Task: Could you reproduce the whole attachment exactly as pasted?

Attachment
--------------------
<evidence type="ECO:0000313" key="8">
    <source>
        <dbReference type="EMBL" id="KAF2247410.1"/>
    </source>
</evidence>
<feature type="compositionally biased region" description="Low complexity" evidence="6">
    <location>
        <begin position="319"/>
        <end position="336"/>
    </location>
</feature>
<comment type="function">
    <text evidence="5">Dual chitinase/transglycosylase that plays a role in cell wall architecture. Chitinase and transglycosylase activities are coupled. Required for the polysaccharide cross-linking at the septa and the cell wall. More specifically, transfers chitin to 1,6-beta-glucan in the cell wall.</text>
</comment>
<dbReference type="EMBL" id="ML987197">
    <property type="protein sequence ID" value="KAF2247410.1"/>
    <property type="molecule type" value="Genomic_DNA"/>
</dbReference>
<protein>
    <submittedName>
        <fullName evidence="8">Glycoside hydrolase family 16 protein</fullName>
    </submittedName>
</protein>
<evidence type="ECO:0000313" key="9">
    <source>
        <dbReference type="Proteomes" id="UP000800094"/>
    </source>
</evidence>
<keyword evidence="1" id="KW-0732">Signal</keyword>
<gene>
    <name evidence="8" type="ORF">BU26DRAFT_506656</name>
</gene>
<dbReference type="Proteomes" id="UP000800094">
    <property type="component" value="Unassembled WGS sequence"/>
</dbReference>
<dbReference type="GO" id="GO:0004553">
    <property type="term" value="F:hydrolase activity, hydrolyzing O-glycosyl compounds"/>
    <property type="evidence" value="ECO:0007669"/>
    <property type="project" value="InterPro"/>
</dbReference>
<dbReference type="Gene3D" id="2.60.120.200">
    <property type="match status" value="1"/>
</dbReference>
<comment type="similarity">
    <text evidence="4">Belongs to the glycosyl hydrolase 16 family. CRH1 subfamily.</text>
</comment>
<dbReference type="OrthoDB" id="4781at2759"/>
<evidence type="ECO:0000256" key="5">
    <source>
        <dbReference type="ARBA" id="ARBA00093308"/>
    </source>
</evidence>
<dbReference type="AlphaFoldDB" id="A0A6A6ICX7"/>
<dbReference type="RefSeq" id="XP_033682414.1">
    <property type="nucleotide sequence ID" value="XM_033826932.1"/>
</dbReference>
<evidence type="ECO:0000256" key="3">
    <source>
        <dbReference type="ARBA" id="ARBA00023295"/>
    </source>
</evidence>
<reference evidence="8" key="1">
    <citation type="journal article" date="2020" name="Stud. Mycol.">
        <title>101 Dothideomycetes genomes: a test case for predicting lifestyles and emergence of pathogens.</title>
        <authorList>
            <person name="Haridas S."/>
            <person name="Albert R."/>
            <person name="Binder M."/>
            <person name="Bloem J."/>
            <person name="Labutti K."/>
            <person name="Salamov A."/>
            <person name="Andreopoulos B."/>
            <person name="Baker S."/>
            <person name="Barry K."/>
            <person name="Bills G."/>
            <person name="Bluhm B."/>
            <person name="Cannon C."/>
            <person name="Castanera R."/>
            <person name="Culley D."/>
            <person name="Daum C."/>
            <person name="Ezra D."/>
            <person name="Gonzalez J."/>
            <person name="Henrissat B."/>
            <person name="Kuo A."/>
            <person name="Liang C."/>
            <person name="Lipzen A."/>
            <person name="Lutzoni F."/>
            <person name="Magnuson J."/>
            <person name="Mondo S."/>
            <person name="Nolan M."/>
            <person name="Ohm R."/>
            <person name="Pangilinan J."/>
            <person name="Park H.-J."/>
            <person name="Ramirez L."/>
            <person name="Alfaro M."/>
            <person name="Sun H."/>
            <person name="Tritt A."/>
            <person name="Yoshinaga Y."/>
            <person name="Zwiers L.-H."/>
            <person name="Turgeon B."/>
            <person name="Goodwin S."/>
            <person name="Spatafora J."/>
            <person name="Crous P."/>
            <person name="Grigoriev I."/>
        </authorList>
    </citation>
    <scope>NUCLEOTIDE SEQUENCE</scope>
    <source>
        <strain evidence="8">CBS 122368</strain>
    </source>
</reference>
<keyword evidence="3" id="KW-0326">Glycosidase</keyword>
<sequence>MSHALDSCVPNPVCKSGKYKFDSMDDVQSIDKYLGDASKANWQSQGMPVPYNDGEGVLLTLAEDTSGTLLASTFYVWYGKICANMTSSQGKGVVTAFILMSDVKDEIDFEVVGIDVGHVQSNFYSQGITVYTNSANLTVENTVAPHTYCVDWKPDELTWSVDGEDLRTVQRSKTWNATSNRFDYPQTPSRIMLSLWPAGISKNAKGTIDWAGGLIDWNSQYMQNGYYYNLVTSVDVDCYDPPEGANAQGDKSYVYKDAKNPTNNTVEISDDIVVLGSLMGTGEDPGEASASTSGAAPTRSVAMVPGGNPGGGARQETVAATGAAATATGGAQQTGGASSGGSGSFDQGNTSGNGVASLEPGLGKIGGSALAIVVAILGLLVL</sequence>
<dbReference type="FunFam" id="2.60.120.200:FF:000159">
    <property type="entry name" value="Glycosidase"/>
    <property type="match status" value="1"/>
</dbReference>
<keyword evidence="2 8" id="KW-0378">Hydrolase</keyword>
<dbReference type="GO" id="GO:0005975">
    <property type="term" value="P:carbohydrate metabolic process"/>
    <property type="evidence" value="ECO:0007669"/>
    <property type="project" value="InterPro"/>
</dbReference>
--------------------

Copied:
<evidence type="ECO:0000313" key="8">
    <source>
        <dbReference type="EMBL" id="KAF2247410.1"/>
    </source>
</evidence>
<feature type="compositionally biased region" description="Low complexity" evidence="6">
    <location>
        <begin position="319"/>
        <end position="336"/>
    </location>
</feature>
<comment type="function">
    <text evidence="5">Dual chitinase/transglycosylase that plays a role in cell wall architecture. Chitinase and transglycosylase activities are coupled. Required for the polysaccharide cross-linking at the septa and the cell wall. More specifically, transfers chitin to 1,6-beta-glucan in the cell wall.</text>
</comment>
<dbReference type="EMBL" id="ML987197">
    <property type="protein sequence ID" value="KAF2247410.1"/>
    <property type="molecule type" value="Genomic_DNA"/>
</dbReference>
<protein>
    <submittedName>
        <fullName evidence="8">Glycoside hydrolase family 16 protein</fullName>
    </submittedName>
</protein>
<evidence type="ECO:0000313" key="9">
    <source>
        <dbReference type="Proteomes" id="UP000800094"/>
    </source>
</evidence>
<keyword evidence="1" id="KW-0732">Signal</keyword>
<gene>
    <name evidence="8" type="ORF">BU26DRAFT_506656</name>
</gene>
<dbReference type="Proteomes" id="UP000800094">
    <property type="component" value="Unassembled WGS sequence"/>
</dbReference>
<dbReference type="GO" id="GO:0004553">
    <property type="term" value="F:hydrolase activity, hydrolyzing O-glycosyl compounds"/>
    <property type="evidence" value="ECO:0007669"/>
    <property type="project" value="InterPro"/>
</dbReference>
<dbReference type="Gene3D" id="2.60.120.200">
    <property type="match status" value="1"/>
</dbReference>
<comment type="similarity">
    <text evidence="4">Belongs to the glycosyl hydrolase 16 family. CRH1 subfamily.</text>
</comment>
<dbReference type="OrthoDB" id="4781at2759"/>
<evidence type="ECO:0000256" key="5">
    <source>
        <dbReference type="ARBA" id="ARBA00093308"/>
    </source>
</evidence>
<dbReference type="AlphaFoldDB" id="A0A6A6ICX7"/>
<dbReference type="RefSeq" id="XP_033682414.1">
    <property type="nucleotide sequence ID" value="XM_033826932.1"/>
</dbReference>
<evidence type="ECO:0000256" key="3">
    <source>
        <dbReference type="ARBA" id="ARBA00023295"/>
    </source>
</evidence>
<reference evidence="8" key="1">
    <citation type="journal article" date="2020" name="Stud. Mycol.">
        <title>101 Dothideomycetes genomes: a test case for predicting lifestyles and emergence of pathogens.</title>
        <authorList>
            <person name="Haridas S."/>
            <person name="Albert R."/>
            <person name="Binder M."/>
            <person name="Bloem J."/>
            <person name="Labutti K."/>
            <person name="Salamov A."/>
            <person name="Andreopoulos B."/>
            <person name="Baker S."/>
            <person name="Barry K."/>
            <person name="Bills G."/>
            <person name="Bluhm B."/>
            <person name="Cannon C."/>
            <person name="Castanera R."/>
            <person name="Culley D."/>
            <person name="Daum C."/>
            <person name="Ezra D."/>
            <person name="Gonzalez J."/>
            <person name="Henrissat B."/>
            <person name="Kuo A."/>
            <person name="Liang C."/>
            <person name="Lipzen A."/>
            <person name="Lutzoni F."/>
            <person name="Magnuson J."/>
            <person name="Mondo S."/>
            <person name="Nolan M."/>
            <person name="Ohm R."/>
            <person name="Pangilinan J."/>
            <person name="Park H.-J."/>
            <person name="Ramirez L."/>
            <person name="Alfaro M."/>
            <person name="Sun H."/>
            <person name="Tritt A."/>
            <person name="Yoshinaga Y."/>
            <person name="Zwiers L.-H."/>
            <person name="Turgeon B."/>
            <person name="Goodwin S."/>
            <person name="Spatafora J."/>
            <person name="Crous P."/>
            <person name="Grigoriev I."/>
        </authorList>
    </citation>
    <scope>NUCLEOTIDE SEQUENCE</scope>
    <source>
        <strain evidence="8">CBS 122368</strain>
    </source>
</reference>
<keyword evidence="3" id="KW-0326">Glycosidase</keyword>
<sequence>MSHALDSCVPNPVCKSGKYKFDSMDDVQSIDKYLGDASKANWQSQGMPVPYNDGEGVLLTLAEDTSGTLLASTFYVWYGKICANMTSSQGKGVVTAFILMSDVKDEIDFEVVGIDVGHVQSNFYSQGITVYTNSANLTVENTVAPHTYCVDWKPDELTWSVDGEDLRTVQRSKTWNATSNRFDYPQTPSRIMLSLWPAGISKNAKGTIDWAGGLIDWNSQYMQNGYYYNLVTSVDVDCYDPPEGANAQGDKSYVYKDAKNPTNNTVEISDDIVVLGSLMGTGEDPGEASASTSGAAPTRSVAMVPGGNPGGGARQETVAATGAAATATGGAQQTGGASSGGSGSFDQGNTSGNGVASLEPGLGKIGGSALAIVVAILGLLVL</sequence>
<dbReference type="FunFam" id="2.60.120.200:FF:000159">
    <property type="entry name" value="Glycosidase"/>
    <property type="match status" value="1"/>
</dbReference>
<keyword evidence="2 8" id="KW-0378">Hydrolase</keyword>
<dbReference type="GO" id="GO:0005975">
    <property type="term" value="P:carbohydrate metabolic process"/>
    <property type="evidence" value="ECO:0007669"/>
    <property type="project" value="InterPro"/>
</dbReference>